By Patricia Zengerle and Steve Holland

WASHINGTON (Reuters) - Vice President Joe Biden led a high-powered delegation to Capitol Hill on Thursday to try to persuade U.S. lawmakers to hold off on any more sanctions against Iran and let delicate diplomatic talks over Tehran's nuclear program unfold.

President Barack Obama is convinced that there is the potential for an international deal to prevent Iran from developing a nuclear weapon but worries that congressional pressure for additional sanctions could complicate negotiations.

Biden, Secretary of State John Kerry and Treasury Secretary Jack Lew held a closed-door session with Senate Democratic leaders and Republican and Democratic members of the Senate Banking Committee to update them on major power talks with Iran. A new round of negotiations is set for next week in Geneva.

An official in Biden's office said the administration's message was that there may come a point when more sanctions are needed, but now may not be the best time for Congress to act.

Congress is weighing increasing sanctions to try to apply more pressure on Iran, which has uranium and plutonium programs that Western officials say are aimed at producing nuclear arms. Iran denies the accusations.

Some prominent lawmakers such as Democratic Senator Robert Menendez, chairman of the Senate Foreign Relations Committee, have expressed scepticism about the need for any delay in imposing new sanctions, saying a fresh round is needed to discourage Tehran's nuclear ambitions.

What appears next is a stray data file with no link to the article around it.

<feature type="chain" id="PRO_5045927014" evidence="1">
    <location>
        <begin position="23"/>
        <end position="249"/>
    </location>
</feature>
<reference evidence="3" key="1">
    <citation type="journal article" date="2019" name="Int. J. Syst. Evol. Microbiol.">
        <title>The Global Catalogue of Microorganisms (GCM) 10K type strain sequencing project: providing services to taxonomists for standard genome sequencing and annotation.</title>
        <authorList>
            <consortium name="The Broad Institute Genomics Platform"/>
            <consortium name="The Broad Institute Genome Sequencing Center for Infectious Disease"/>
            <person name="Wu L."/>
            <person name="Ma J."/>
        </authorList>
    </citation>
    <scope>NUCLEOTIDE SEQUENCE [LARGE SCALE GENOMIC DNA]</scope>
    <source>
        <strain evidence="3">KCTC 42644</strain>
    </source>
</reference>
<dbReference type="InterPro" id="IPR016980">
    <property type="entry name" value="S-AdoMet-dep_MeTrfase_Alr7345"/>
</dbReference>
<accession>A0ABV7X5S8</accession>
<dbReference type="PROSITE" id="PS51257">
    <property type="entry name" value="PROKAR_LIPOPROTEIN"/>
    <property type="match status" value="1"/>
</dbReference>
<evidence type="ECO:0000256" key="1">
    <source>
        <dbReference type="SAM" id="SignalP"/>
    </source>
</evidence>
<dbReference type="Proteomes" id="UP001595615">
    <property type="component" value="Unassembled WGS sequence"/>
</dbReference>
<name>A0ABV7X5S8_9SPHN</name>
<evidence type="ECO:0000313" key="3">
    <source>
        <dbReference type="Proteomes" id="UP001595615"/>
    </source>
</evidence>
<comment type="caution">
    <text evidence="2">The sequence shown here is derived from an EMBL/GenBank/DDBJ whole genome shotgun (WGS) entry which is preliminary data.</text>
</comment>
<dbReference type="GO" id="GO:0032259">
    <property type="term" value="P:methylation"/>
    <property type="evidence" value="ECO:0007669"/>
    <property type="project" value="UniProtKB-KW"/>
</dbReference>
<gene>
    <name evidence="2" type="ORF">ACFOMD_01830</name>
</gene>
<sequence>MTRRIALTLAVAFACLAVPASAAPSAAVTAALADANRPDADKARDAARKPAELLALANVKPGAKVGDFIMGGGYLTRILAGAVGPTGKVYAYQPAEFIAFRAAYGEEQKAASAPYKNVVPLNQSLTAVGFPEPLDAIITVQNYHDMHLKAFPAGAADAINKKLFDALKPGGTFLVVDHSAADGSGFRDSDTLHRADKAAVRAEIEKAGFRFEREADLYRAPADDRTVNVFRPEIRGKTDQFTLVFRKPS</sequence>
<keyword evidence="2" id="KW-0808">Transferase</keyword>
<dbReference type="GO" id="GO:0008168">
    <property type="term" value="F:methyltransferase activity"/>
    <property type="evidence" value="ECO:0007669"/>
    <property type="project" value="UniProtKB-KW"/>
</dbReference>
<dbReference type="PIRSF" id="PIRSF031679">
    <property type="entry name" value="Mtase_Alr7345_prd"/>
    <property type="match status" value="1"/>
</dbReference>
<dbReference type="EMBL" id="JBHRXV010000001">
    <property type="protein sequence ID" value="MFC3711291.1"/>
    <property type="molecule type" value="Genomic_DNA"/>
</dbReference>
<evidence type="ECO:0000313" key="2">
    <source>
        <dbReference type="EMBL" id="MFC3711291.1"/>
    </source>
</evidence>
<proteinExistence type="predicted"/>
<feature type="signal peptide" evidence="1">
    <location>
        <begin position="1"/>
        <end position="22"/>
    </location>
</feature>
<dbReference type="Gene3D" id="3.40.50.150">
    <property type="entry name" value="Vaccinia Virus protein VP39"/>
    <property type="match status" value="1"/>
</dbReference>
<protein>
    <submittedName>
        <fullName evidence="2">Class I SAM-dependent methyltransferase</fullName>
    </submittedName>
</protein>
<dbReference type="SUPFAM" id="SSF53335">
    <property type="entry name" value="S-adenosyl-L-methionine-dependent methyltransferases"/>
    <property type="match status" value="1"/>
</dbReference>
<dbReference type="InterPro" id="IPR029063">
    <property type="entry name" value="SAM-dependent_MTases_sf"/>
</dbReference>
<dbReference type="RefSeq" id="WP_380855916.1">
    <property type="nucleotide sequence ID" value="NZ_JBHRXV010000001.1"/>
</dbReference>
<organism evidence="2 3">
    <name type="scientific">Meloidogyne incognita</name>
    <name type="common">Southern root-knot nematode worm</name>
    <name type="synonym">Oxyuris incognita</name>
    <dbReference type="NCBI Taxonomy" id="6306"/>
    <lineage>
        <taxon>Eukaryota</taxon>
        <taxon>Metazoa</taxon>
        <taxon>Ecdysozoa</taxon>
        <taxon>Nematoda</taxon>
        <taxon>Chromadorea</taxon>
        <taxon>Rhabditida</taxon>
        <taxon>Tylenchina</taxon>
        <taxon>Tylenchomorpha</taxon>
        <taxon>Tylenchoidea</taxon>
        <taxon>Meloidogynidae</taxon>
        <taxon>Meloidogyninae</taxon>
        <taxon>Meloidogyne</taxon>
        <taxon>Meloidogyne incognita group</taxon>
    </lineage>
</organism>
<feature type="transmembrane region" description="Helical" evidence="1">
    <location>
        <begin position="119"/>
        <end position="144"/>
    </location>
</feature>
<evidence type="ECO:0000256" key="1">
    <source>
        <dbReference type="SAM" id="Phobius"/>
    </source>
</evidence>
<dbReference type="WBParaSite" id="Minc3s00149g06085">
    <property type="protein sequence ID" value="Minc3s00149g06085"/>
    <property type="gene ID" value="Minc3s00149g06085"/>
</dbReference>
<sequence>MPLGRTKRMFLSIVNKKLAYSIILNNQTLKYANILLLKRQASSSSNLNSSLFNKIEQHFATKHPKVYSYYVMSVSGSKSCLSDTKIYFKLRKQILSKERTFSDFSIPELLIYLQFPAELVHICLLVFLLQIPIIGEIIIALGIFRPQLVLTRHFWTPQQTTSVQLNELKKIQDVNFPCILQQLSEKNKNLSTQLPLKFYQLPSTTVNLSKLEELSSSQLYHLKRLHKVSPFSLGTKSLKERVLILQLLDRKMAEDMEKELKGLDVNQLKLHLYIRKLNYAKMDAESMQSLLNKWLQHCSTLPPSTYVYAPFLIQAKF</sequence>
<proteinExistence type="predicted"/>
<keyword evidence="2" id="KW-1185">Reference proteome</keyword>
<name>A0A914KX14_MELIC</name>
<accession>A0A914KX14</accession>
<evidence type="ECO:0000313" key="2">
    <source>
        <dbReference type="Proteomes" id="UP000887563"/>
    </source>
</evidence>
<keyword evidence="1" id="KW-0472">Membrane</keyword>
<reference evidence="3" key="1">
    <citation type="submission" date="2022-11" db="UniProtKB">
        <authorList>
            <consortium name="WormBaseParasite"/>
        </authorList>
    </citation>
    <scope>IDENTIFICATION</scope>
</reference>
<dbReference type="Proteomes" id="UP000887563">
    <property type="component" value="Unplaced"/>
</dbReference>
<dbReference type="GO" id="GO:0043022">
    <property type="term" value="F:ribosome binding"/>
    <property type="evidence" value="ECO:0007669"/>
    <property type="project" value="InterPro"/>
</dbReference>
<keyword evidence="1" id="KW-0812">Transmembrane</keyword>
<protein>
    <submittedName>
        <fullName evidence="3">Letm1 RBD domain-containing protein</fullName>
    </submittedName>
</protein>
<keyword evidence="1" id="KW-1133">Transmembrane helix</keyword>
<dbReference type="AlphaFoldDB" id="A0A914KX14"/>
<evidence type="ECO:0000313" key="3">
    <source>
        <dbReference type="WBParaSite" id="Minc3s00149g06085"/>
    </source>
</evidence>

Administration officials argue that the current sanctions regime has had the desired effect, with new Iranian President Hassan Rouhani, a presumed moderate, seeking a deal to ease them and fulfil a campaign promise to improve the Iranian economy.

Sanctions imposed last year by Washington and the European Union have combined to slash Iran's oil exports by roughly 1 million barrels a day, depriving Tehran of billions of dollars worth of sales and driving up inflation and unemployment.

The official in Biden's office said existing sanctions have "gotten us to where we are today, to have the opportunity to test Iranian intentions to seek an enduring diplomatic solution."

"No one is suggesting an open-ended delay for new sanctions, and there may come a point where additional sanctions are necessary," the official said, but Congress should reserve its ability to legislate when it is most effective.

"The window for negotiation is limited, and if progress isn't made, there may be a time when more sanctions are in fact necessary. We have always said that there would be no agreement overnight and we've been clear that this process is going to take some time," the official said.

(Editing by Warren Strobel and Xavier Briand)

 

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